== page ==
And this brings me to my point. What exactly does "best before" mean?

I mean it is so open to interpretation for someone like me who tends to push the boundaries of almost everything.

Just because something was "best" before a certain day, does not mean that it is inedible the next day, surely?

And therein lies my dilemma. What is a thrifty soul, who likes to use everything up to do?

My brother Rob is the exact opposite and throws food away with abandon at the slightest hint of being "off." He has helped me, but not enough, obviously.

So I am proposing that the Powers that Be in the food regulation world, get serious. People like me don't need the euphemistic suggestion of "best before." 

We need the dire warning of "ABSOLUTELY NOT TO BE EATEN AFTER," dates--perhaps with the addition of a skull and crossbones.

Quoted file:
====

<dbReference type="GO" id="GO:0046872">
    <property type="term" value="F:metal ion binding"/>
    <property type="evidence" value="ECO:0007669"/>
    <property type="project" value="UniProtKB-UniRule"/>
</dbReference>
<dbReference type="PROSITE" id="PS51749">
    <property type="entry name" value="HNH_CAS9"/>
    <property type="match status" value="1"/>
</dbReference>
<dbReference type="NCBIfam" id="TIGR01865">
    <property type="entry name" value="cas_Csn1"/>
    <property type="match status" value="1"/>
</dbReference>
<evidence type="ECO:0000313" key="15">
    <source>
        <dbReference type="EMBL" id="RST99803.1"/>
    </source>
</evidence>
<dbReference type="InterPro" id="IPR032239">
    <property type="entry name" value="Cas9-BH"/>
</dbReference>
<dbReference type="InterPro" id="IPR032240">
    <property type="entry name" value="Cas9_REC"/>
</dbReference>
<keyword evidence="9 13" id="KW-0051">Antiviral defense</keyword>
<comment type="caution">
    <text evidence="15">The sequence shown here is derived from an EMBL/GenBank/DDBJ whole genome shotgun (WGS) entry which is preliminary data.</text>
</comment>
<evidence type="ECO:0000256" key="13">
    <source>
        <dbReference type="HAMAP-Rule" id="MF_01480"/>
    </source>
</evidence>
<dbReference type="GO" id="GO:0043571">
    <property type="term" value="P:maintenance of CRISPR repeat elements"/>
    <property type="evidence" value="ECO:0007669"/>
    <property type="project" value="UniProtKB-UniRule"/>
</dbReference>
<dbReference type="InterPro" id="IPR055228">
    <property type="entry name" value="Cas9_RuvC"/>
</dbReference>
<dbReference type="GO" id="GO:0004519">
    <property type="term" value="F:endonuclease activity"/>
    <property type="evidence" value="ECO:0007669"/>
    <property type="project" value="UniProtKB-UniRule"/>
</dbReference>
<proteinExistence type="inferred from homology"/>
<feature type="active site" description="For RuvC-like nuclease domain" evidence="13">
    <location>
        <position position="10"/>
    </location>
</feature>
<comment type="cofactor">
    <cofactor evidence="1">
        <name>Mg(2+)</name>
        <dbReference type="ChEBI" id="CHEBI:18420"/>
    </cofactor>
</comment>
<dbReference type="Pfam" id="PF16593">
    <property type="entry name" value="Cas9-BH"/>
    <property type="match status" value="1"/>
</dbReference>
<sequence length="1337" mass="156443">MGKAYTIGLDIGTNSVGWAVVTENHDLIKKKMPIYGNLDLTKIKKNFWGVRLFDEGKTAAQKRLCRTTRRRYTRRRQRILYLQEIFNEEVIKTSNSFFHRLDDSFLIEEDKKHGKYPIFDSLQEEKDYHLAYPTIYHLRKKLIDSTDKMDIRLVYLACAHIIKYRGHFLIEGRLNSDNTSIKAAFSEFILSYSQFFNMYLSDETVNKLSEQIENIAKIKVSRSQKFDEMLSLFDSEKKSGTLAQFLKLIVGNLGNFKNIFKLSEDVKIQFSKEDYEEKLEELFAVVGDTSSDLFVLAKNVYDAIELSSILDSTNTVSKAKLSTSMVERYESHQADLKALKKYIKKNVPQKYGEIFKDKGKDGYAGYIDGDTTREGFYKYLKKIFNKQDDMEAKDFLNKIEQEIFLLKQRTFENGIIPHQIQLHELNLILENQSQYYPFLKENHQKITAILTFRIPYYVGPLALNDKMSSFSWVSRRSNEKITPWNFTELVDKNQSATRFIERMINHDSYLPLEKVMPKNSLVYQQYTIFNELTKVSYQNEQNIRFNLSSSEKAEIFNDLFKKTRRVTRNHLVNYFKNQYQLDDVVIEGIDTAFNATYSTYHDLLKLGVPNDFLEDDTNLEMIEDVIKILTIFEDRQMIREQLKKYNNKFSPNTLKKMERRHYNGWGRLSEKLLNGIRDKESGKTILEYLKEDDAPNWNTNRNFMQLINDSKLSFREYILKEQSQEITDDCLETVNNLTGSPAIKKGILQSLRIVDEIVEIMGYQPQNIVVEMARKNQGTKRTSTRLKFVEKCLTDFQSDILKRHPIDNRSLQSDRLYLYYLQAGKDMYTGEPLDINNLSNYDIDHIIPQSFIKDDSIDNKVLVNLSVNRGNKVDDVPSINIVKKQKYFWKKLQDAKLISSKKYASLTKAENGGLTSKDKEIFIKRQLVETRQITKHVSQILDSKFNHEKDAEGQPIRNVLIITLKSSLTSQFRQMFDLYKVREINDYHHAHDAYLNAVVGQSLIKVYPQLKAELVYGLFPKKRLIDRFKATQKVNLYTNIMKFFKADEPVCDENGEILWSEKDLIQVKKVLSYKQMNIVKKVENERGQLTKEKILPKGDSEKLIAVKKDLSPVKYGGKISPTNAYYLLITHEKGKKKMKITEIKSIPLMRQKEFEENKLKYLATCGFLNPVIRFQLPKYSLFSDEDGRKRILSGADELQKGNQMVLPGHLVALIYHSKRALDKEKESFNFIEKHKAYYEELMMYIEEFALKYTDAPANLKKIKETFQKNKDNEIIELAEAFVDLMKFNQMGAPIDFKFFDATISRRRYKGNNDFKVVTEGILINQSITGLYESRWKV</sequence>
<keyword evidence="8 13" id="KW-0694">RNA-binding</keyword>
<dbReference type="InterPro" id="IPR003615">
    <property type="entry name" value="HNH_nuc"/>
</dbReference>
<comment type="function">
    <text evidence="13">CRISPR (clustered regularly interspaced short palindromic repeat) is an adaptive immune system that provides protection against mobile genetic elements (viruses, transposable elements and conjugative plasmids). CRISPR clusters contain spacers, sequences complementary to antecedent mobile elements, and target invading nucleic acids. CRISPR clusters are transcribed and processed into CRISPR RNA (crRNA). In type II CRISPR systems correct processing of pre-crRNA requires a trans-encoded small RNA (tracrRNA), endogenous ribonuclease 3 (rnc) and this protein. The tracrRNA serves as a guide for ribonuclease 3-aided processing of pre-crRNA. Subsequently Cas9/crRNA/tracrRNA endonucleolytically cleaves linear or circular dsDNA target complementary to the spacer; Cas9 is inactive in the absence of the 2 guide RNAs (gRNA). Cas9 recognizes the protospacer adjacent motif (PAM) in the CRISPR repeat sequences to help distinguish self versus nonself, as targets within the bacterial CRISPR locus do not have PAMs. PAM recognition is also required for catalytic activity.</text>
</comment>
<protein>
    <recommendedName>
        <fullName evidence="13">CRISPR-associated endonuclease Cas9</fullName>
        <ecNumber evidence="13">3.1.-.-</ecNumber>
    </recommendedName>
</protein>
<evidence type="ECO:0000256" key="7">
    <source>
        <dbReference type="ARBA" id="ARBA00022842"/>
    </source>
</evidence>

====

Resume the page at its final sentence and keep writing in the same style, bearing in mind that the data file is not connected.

Come on, how about it?

Saturday, November 24, 2012


By Belinda

I arrived in England for a four week stay, late on a cold January evening in 2004. After a 25 hour long journey, due to closed airports in England, when I finally got to Mum's empty house in Alvechurch, I slept deeply and woke up the next morning feeling well rested and refreshed.

Rob had to go to work, and I spent the day quietly, waiting impatiently for him to come home so that we could go to the hospital together. It felt like I had waited so long through the months since October and her stroke, and I just couldn't wait any longer to see her.

Night falls early in the winter in England and we arrived at the Alexandra Hospital in Redditch in the dark.

A sense of deja vu flowed over me. A year ago to the month, I had made many visits to this very hospital as Dad lay dying of pneumonia. The beeping of life support machinery; the very hallways I had walked at that time; and the smell of the place, all were part of my memories of "then."